This is certainly Mr Balfour at his most personal and, arguably, at his very best. Here he rises to the challenge admirably, melding his lyrical genius to uncomplicated yet artistically sophisticated works. He shows that he is able to align plainly heard words, unobscured by elaborate musical detail, while sill managing to convey a range of emotion by harnessing simple melodies enhanced by bold harmonies. Best of all, of course, is his ability to render in Cree and Ojibway the simplicity of Elizabethan settings.

The result is that in the hands Mr Balfour each work is subtly and sensitively shaped, and in singers’ remarkable clarity of tone that perfectly serves the simplicity of the melody, the slowly unfolding melodic lines convey a sense of hushed awe between earth and sky as the listener is caught up by this music’s sacred and spellbinding power.

Deo gratis…

Music – 1: Four Directions [Ojibway text – Andrew Balfour / Music – Thomas Tallis {1505-1585}] ; 2: Ambe Anishinaabeg [Ojibway text – Andrew Balfour / Music Thomas Weekes {1576-1623}]; 3: O Lord, Make Thy Servant Elizabeth [English text – Psalm 21:2, 4 alt / Music William Byrd {1540-1623}]; 3: Pakaskitawew [Cree text Andrew Balfour / Music Henry Purcell {c1540-1623}]; 4: Laudibus in sanctus [Latin text paraphrase of Psalm 150 / Music William Byrd from Cantiones Sacrae II {1591}]; 5: What Pow’r Art Thou? [Ojibway text Andrew Balfour / Music Henry Purcell from King Arthur]; 6: Trapped in Stone [From Scots Gaelic, based on and written in memory of the Scottish prisoners of war imprisoned at Durham Cathedral, September 1650 / Text and music – Andrew Balfour]; 7: Reges Tharsis [Latin text from Psalm 71:10 / Music – Baldwin Partbooks, dubiously attributed to William Byrd]; 9:  Da Pacem, Domine [Latin text: 6th-7th century hymn / Music – Alfonso Ferrabosco the Elder {c. 1543-1588}, edited by Jamie Apgar {from GB-Ob MS, Tenbury 341-344] Bassus reconstruction – Jamie Apgar]; 10: Miserere mei Deus [Latin text: Psalm 51:1-2 / Music – William Byrd from Cantiones Sacrae II]; 11: Ispiciwn [Cree text – Andrew Balfour / Music – Orlando Gibbons {1583-1625}, Drop, Drop Slow Tears]; 12: Omaa Biindig [Ojibway text and music Andrew Balfour].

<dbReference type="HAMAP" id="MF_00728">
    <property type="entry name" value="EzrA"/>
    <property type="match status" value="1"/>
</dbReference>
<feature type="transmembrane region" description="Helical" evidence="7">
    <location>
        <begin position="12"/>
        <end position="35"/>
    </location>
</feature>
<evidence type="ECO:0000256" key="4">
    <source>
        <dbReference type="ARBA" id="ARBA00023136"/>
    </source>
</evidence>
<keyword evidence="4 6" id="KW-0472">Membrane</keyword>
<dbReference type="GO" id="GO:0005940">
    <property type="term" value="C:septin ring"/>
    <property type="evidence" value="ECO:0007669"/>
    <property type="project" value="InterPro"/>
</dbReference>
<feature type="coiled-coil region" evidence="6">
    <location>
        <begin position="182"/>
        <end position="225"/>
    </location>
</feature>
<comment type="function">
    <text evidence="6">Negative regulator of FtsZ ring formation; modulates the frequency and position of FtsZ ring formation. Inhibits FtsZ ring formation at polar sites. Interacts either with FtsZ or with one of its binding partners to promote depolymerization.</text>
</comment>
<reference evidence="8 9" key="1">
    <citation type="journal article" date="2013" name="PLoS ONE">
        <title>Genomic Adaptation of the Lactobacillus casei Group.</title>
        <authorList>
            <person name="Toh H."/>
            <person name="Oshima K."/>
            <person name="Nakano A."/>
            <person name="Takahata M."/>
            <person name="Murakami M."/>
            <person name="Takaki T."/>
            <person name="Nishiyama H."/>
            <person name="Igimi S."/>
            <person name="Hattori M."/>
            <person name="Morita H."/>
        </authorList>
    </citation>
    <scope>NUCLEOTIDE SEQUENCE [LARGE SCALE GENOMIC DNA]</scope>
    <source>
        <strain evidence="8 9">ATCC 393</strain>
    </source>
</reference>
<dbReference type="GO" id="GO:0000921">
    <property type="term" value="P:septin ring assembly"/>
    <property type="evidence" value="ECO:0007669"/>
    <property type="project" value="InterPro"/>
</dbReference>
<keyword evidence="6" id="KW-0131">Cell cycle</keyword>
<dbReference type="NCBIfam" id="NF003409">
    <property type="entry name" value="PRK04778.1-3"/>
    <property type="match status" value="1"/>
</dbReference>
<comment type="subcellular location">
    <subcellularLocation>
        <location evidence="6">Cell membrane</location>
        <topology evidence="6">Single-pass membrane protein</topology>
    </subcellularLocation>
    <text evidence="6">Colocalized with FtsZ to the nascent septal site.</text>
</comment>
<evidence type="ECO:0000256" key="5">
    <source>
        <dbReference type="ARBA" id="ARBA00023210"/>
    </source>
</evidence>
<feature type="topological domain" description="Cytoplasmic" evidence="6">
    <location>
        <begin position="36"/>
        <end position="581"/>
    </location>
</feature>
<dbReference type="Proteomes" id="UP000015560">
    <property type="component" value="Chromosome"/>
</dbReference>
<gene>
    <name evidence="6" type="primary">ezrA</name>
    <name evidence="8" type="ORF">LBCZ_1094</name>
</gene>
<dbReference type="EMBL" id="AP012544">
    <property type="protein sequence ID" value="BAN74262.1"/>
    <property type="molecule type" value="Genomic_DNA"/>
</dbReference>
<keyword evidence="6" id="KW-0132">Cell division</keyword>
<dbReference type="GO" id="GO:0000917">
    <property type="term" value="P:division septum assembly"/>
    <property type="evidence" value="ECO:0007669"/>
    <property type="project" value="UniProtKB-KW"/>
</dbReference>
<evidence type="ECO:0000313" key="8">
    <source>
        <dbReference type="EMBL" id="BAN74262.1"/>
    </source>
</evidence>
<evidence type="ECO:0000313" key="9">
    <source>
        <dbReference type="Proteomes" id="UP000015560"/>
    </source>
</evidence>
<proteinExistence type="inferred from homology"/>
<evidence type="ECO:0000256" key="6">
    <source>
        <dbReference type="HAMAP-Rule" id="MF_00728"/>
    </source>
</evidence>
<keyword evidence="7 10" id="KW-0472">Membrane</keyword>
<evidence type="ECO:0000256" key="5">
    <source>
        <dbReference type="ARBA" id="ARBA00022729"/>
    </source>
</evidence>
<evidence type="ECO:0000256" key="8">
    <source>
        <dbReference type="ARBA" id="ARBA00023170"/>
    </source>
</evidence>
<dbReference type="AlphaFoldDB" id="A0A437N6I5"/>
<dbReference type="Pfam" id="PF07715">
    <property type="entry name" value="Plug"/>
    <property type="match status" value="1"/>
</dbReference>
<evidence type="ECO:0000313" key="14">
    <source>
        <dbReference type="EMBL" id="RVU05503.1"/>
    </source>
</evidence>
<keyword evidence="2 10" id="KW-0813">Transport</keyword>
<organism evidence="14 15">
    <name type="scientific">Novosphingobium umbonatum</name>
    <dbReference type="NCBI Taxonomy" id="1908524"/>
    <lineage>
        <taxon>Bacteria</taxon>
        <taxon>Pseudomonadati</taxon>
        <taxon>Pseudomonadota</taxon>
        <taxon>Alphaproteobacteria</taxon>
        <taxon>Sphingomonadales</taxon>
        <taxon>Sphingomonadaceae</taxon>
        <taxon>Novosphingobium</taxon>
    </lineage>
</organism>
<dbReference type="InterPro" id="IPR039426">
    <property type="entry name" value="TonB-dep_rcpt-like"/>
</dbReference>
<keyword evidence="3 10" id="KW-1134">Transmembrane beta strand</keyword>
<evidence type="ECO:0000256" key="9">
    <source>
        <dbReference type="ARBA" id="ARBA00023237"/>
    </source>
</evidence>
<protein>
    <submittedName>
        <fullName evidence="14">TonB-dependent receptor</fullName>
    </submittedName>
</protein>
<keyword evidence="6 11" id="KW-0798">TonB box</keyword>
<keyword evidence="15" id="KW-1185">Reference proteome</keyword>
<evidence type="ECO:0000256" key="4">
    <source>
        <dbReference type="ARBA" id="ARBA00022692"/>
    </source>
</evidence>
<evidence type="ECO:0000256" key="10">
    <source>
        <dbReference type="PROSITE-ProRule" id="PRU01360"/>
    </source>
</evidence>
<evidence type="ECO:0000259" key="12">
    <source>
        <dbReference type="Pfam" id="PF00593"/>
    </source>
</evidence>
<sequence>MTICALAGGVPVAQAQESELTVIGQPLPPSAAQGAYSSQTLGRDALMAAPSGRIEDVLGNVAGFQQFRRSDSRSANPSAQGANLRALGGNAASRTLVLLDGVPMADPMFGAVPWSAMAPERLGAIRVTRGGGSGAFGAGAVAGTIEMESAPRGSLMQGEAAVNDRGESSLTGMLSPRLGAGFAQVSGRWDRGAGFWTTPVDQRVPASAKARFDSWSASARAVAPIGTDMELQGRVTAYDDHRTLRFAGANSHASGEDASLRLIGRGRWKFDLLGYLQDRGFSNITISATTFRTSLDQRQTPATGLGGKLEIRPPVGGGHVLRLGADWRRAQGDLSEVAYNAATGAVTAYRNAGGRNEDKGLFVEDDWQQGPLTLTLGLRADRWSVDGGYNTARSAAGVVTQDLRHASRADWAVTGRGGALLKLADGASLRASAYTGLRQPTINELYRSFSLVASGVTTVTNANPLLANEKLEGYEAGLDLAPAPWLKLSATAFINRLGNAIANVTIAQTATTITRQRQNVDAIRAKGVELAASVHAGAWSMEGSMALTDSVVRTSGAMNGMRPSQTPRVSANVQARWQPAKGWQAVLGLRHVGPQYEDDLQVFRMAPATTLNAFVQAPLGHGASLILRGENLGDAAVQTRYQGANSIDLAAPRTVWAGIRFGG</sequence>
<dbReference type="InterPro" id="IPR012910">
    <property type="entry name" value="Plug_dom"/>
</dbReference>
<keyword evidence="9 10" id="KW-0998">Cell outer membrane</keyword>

Musicians – musica intima – Tabitha Brasso-Ernst, Christina Cichos, Katherine Evans, Kira Fondse, Lucy Smith, Risa Takahashi, Stephen Duncan, Jacob Gramit, Steve Maddock, Carman J. Price, Taka Shimojima and Asitha Tennekoon. Production – Joanna Dundas: producer; Don Harder: recording engineer; editing and mastering; Jacob Gramit: associate producer; Lucy Smith: project manager; Sonny Asau: cover art and graphic design.

Released – 2022
Label – red s h i f t [TK522]
Runtime – 43:44

Based in Canada, Raul is a poet, musician and accomplished critic whose profound analysis is reinforced by his deep understanding of music, technically as well as historically.